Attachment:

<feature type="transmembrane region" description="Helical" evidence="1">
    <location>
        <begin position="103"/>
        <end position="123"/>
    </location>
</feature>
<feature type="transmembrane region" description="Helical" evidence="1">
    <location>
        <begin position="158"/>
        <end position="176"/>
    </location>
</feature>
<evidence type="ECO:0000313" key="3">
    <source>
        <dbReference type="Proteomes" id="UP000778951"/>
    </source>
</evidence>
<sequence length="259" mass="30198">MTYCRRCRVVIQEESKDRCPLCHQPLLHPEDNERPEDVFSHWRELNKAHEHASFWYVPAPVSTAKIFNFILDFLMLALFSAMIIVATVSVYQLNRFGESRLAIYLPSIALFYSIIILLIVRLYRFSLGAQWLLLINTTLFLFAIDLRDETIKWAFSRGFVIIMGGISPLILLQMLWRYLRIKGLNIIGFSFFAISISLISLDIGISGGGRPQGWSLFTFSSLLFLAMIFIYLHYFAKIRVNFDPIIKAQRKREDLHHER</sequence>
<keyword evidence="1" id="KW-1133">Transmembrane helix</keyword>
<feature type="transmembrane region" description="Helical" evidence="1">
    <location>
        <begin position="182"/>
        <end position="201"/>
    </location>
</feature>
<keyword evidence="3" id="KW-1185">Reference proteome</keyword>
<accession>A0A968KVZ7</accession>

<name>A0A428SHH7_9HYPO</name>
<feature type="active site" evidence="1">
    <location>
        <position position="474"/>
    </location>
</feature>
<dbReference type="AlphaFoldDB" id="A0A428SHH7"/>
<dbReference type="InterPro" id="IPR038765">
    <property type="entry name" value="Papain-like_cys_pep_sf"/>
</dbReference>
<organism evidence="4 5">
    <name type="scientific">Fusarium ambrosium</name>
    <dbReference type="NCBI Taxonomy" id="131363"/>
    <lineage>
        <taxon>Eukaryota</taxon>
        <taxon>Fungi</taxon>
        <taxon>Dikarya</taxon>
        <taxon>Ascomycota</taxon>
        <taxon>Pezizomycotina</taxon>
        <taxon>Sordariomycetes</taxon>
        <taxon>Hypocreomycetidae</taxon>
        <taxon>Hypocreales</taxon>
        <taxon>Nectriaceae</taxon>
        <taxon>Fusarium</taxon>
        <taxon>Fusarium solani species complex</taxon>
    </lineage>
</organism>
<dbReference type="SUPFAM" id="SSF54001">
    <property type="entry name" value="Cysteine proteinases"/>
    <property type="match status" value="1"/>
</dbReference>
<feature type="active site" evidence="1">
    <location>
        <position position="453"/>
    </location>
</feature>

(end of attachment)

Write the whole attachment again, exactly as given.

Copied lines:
<feature type="transmembrane region" description="Helical" evidence="1">
    <location>
        <begin position="103"/>
        <end position="123"/>
    </location>
</feature>
<feature type="transmembrane region" description="Helical" evidence="1">
    <location>
        <begin position="158"/>
        <end position="176"/>
    </location>
</feature>
<evidence type="ECO:0000313" key="3">
    <source>
        <dbReference type="Proteomes" id="UP000778951"/>
    </source>
</evidence>
<sequence length="259" mass="30198">MTYCRRCRVVIQEESKDRCPLCHQPLLHPEDNERPEDVFSHWRELNKAHEHASFWYVPAPVSTAKIFNFILDFLMLALFSAMIIVATVSVYQLNRFGESRLAIYLPSIALFYSIIILLIVRLYRFSLGAQWLLLINTTLFLFAIDLRDETIKWAFSRGFVIIMGGISPLILLQMLWRYLRIKGLNIIGFSFFAISISLISLDIGISGGGRPQGWSLFTFSSLLFLAMIFIYLHYFAKIRVNFDPIIKAQRKREDLHHER</sequence>
<keyword evidence="1" id="KW-1133">Transmembrane helix</keyword>
<feature type="transmembrane region" description="Helical" evidence="1">
    <location>
        <begin position="182"/>
        <end position="201"/>
    </location>
</feature>
<keyword evidence="3" id="KW-1185">Reference proteome</keyword>
<accession>A0A968KVZ7</accession>

<name>A0A428SHH7_9HYPO</name>
<feature type="active site" evidence="1">
    <location>
        <position position="474"/>
    </location>
</feature>
<dbReference type="AlphaFoldDB" id="A0A428SHH7"/>
<dbReference type="InterPro" id="IPR038765">
    <property type="entry name" value="Papain-like_cys_pep_sf"/>
</dbReference>
<organism evidence="4 5">
    <name type="scientific">Fusarium ambrosium</name>
    <dbReference type="NCBI Taxonomy" id="131363"/>
    <lineage>
        <taxon>Eukaryota</taxon>
        <taxon>Fungi</taxon>
        <taxon>Dikarya</taxon>
        <taxon>Ascomycota</taxon>
        <taxon>Pezizomycotina</taxon>
        <taxon>Sordariomycetes</taxon>
        <taxon>Hypocreomycetidae</taxon>
        <taxon>Hypocreales</taxon>
        <taxon>Nectriaceae</taxon>
        <taxon>Fusarium</taxon>
        <taxon>Fusarium solani species complex</taxon>
    </lineage>
</organism>
<dbReference type="SUPFAM" id="SSF54001">
    <property type="entry name" value="Cysteine proteinases"/>
    <property type="match status" value="1"/>
</dbReference>
<feature type="active site" evidence="1">
    <location>
        <position position="453"/>
    </location>
</feature>